Global Macro: Valuable for Institutional Portfolios

Global Macro: Valuable for Institutional Portfolios

The Mekata Investment Group has published a white paper on global macro hedge funds, contending that a position in such a fund is a valuable defensive tool for an institution.

Global Macros are valuable because they perform best during turbulent or volatile markets, which is when defense is most needed, when “traditional assets” are likely to take their hits.

Separately, they have, the paper contends, “decent stand-alone risk-adjusted returns [and] attractive correlations relative to equities.” They also exhibit positive skew, that is, the curve representing their returns is asymmetric, allowing for frequent small losses and few extreme gains. All of that is helpful as an addition to a portfolio that “derives the majority of its risk and return from equity-like strategies.”

The paper is the work of Roberto Obregon CFA and W. Brian Dana CAIA. They distinguish three types of global macro manager, the discretionary, the systematic, and the tail-risk hedger. “Discretionary” means that “individuals, not computers, are responsible for the implementation of all investment ideas.” Systematic managers run quantitative strategies implemented by computer models.

Not long ago, one would also have characterized systematic global macro funds without further ado as “trend following,” since it would have seemed obvious that following trends is what computer models are good at.

But computers are good at a wider range of thing than they used to be, and systematic fund managers can now “implement the entire spectrum of Global Macro strategies (e.g. carry, relative value, etc.).”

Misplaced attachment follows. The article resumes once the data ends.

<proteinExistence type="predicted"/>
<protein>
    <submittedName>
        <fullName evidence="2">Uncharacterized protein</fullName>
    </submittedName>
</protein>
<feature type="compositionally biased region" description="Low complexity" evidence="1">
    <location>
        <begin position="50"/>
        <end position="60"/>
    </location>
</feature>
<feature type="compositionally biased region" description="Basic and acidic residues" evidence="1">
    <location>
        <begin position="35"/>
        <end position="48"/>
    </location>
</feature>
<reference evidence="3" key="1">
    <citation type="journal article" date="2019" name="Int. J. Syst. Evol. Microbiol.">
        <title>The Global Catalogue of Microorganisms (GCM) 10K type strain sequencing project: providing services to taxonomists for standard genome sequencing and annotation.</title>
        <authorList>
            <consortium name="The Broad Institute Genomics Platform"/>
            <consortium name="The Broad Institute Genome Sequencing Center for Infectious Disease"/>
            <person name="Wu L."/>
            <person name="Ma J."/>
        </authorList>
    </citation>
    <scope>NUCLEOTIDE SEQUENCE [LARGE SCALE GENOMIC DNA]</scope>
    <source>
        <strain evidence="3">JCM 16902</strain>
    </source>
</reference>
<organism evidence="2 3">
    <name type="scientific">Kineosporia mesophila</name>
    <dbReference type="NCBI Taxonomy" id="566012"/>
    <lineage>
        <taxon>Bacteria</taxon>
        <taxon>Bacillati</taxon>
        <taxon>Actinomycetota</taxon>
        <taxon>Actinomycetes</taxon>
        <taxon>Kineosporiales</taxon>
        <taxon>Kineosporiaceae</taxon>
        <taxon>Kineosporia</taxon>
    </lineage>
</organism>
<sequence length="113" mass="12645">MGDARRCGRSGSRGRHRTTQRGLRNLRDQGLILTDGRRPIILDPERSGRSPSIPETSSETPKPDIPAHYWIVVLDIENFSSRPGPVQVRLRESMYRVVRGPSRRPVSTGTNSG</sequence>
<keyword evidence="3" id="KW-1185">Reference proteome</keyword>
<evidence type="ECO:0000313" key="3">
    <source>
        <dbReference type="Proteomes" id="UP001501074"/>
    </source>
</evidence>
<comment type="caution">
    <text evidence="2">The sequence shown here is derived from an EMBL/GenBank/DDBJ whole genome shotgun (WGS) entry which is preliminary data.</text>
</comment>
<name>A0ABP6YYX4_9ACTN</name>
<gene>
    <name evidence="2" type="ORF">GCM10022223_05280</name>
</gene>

Tail risk hedgers are those – whether discretionary or systematic – who hedge against market crashes or disastrous events, perhaps out of the conviction that black swan events are more common than (other) models expect them to be.  “Unlike traditional insurance strategies, however,” Obregon and Dana add, “these funds should not be expected to lose money in all other market environments.”

The great limitation on the range of strategies available to a Global Macro fund is portfolio liquidity. This is important to the managers because given the definition of the class they have to have the flexibility to react quickly to changes in global macroeconomic conditions in a top-down way. Given that one limit, though, such managers have a wide opportunity set including “direct ownership of equity and fixed income, and indirect ownership of most asset classes through derivative instruments such as futures, forwards, and options.”

In a table, Obregon and Dana contrast discretionary and systematic Global Macro annualized monthly returns for the period January 2001 to June 2017 with indexes tracking the returns of more traditional assets.

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The table shows Global Macro lagging, especially behind the stellar performance of the S&P 500 during the period covered. The paper reminds us that “the performance period studied” in this table “coincided with two strong bull markets for equities, periods that … are not favorable for Global Macro strategies.”

It also shows that the human touch has not yet become obsolete in this digitalized age. Discretionary macro either beats or ties systematic macro in each of the time frames presented. The Sharpe ratio for discretionary global macro is 0.73. For its systematic cousin that ratio is 0.30. Discretionary also has greater positive skewness (0.39 versus 0.34). Each of the three indexes for traditional assets involved in the table above has negative skewness through this period. That is greatest in the case of MSCI ACWI, at -0.73.

In an appendix, the authors discuss trend-following strategies as illustrated by the Societe Generale Prime Services SG Trend Indicator.

They suggest (with the usual qualifications about a hypothetical versus a ‘real world’ strategy) that a trend following strategy that went long on the Japanese yen whenever the 14 day average was above the 6 month average, and went short whenever the reverse was the case, would have done well during the 2016 calendar year. The yen “had a relatively smooth trending behavior, consistently appreciating in value over the first 10 to 11 months of the year,” something that changed right after the U.S. presidential election.

They also say that a trend strategy following the price of Brent Oil during the same year would have been quite unsuccessful, as that asset “experienced multiple inflection points during the year, with eight different signals to change positions.”

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